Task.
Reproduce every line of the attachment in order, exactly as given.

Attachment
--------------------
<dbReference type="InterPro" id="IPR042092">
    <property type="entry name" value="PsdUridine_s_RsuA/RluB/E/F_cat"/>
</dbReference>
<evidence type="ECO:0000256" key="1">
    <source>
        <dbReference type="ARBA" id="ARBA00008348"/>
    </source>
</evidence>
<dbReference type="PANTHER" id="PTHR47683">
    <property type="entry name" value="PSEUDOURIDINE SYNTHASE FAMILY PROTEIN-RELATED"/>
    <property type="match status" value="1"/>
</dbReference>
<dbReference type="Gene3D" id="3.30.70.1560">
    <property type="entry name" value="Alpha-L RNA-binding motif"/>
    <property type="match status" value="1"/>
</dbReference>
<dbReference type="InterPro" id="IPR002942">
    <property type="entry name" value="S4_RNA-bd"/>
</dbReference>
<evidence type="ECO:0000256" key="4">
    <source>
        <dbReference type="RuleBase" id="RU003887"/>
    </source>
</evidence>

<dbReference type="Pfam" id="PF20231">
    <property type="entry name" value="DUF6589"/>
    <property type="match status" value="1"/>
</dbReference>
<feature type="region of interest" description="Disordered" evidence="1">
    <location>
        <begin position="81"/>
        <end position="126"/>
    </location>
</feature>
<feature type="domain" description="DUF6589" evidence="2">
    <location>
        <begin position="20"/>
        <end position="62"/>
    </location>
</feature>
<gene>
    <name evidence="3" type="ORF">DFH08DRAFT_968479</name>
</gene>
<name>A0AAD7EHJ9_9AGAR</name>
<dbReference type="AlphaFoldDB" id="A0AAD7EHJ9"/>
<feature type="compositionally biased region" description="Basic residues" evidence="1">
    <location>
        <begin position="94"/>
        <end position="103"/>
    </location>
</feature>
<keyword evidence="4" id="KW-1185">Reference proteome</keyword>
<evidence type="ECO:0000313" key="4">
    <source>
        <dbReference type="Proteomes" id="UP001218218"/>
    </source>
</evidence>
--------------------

<dbReference type="InterPro" id="IPR042092">
    <property type="entry name" value="PsdUridine_s_RsuA/RluB/E/F_cat"/>
</dbReference>
<evidence type="ECO:0000256" key="1">
    <source>
        <dbReference type="ARBA" id="ARBA00008348"/>
    </source>
</evidence>
<dbReference type="PANTHER" id="PTHR47683">
    <property type="entry name" value="PSEUDOURIDINE SYNTHASE FAMILY PROTEIN-RELATED"/>
    <property type="match status" value="1"/>
</dbReference>
<dbReference type="Gene3D" id="3.30.70.1560">
    <property type="entry name" value="Alpha-L RNA-binding motif"/>
    <property type="match status" value="1"/>
</dbReference>
<dbReference type="InterPro" id="IPR002942">
    <property type="entry name" value="S4_RNA-bd"/>
</dbReference>
<evidence type="ECO:0000256" key="4">
    <source>
        <dbReference type="RuleBase" id="RU003887"/>
    </source>
</evidence>

<dbReference type="Pfam" id="PF20231">
    <property type="entry name" value="DUF6589"/>
    <property type="match status" value="1"/>
</dbReference>
<feature type="region of interest" description="Disordered" evidence="1">
    <location>
        <begin position="81"/>
        <end position="126"/>
    </location>
</feature>
<feature type="domain" description="DUF6589" evidence="2">
    <location>
        <begin position="20"/>
        <end position="62"/>
    </location>
</feature>
<gene>
    <name evidence="3" type="ORF">DFH08DRAFT_968479</name>
</gene>
<name>A0AAD7EHJ9_9AGAR</name>
<dbReference type="AlphaFoldDB" id="A0AAD7EHJ9"/>
<feature type="compositionally biased region" description="Basic residues" evidence="1">
    <location>
        <begin position="94"/>
        <end position="103"/>
    </location>
</feature>
<keyword evidence="4" id="KW-1185">Reference proteome</keyword>
<evidence type="ECO:0000313" key="4">
    <source>
        <dbReference type="Proteomes" id="UP001218218"/>
    </source>
</evidence>